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As portable computers evolved into the modern laptop, they became widely used for a variety of purposes.
The term "notebook" appears to have gained currency somewhat later as manufacturers started producing even smaller portable devices, further reducing their weight and size and incorporating a display roughly the size of A4 paper; these were marketed as notebooks to distinguish them from bulkier laptops.
The first laptops using the flip form factor appeared in the early 1980s.
The Dulmont Magnum was released in Australia in 1981–82, but was not marketed internationally until 1984–85.
Examples of specialized models of laptops include rugged notebooks for use in construction or military applications, as well as low production cost laptops such as those from the One Laptop per Child (OLPC) organization, which incorporate features like solar charging and semi-flexible components not found on most laptop computers.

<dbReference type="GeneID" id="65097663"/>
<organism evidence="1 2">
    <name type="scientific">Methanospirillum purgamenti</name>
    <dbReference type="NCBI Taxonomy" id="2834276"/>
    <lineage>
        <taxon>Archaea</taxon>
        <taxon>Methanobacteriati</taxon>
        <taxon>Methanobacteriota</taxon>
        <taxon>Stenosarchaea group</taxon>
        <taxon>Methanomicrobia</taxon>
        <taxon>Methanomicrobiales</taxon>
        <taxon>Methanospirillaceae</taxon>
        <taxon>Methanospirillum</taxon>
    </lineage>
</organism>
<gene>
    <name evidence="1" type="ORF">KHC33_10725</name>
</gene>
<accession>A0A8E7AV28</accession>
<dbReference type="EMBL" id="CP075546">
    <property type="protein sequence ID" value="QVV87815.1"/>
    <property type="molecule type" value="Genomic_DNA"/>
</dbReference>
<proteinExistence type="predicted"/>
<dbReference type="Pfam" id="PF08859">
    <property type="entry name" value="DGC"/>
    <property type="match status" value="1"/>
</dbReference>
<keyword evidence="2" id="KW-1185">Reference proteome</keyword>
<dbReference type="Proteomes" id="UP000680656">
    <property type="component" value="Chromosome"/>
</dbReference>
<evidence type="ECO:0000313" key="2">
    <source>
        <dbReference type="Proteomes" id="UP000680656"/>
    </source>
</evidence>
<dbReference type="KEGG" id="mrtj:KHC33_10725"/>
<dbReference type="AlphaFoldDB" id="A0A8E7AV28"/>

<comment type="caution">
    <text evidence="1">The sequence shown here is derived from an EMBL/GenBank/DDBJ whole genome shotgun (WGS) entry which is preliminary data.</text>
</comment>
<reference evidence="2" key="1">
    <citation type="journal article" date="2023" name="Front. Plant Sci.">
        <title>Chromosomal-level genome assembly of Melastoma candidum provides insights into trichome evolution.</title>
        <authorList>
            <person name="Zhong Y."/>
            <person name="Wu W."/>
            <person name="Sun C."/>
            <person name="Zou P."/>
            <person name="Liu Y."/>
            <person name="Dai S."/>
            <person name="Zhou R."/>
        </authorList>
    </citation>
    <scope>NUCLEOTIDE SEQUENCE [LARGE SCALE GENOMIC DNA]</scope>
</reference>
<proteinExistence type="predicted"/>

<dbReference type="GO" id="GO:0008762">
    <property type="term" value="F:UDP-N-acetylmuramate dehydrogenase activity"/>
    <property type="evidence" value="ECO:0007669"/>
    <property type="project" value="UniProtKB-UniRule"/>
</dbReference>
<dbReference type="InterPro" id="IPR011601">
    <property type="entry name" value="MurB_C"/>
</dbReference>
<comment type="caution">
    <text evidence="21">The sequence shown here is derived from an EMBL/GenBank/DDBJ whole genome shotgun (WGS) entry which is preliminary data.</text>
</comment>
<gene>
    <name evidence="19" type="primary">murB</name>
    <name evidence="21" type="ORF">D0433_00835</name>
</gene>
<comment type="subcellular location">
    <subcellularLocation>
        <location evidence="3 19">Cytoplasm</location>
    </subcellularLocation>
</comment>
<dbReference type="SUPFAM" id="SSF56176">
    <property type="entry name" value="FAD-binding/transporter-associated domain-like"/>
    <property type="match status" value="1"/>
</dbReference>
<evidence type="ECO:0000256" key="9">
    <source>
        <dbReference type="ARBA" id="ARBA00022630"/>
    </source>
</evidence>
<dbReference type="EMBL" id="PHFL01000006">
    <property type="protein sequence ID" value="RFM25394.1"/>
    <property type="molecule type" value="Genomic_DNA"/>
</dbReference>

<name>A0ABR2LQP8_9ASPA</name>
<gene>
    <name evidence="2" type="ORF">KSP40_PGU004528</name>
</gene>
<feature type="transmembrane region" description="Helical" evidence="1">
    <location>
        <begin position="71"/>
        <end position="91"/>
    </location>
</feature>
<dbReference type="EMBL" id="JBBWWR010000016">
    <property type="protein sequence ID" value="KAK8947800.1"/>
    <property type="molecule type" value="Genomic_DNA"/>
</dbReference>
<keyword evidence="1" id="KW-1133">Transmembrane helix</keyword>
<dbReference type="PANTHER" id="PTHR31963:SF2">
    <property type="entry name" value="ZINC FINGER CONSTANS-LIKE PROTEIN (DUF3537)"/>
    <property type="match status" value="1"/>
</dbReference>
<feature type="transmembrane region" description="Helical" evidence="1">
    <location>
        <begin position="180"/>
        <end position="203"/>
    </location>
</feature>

Portable computers, which later developed into modern laptops, were originally considered to be a small niche market, mostly for specialized field applications, such as in the military, for accountants, or for traveling sales representatives.
Except where there is a distinct legal trademark around a term (notably Ultrabook), there are rarely hard distinctions between these classes and their usage has varied over time and between different sources.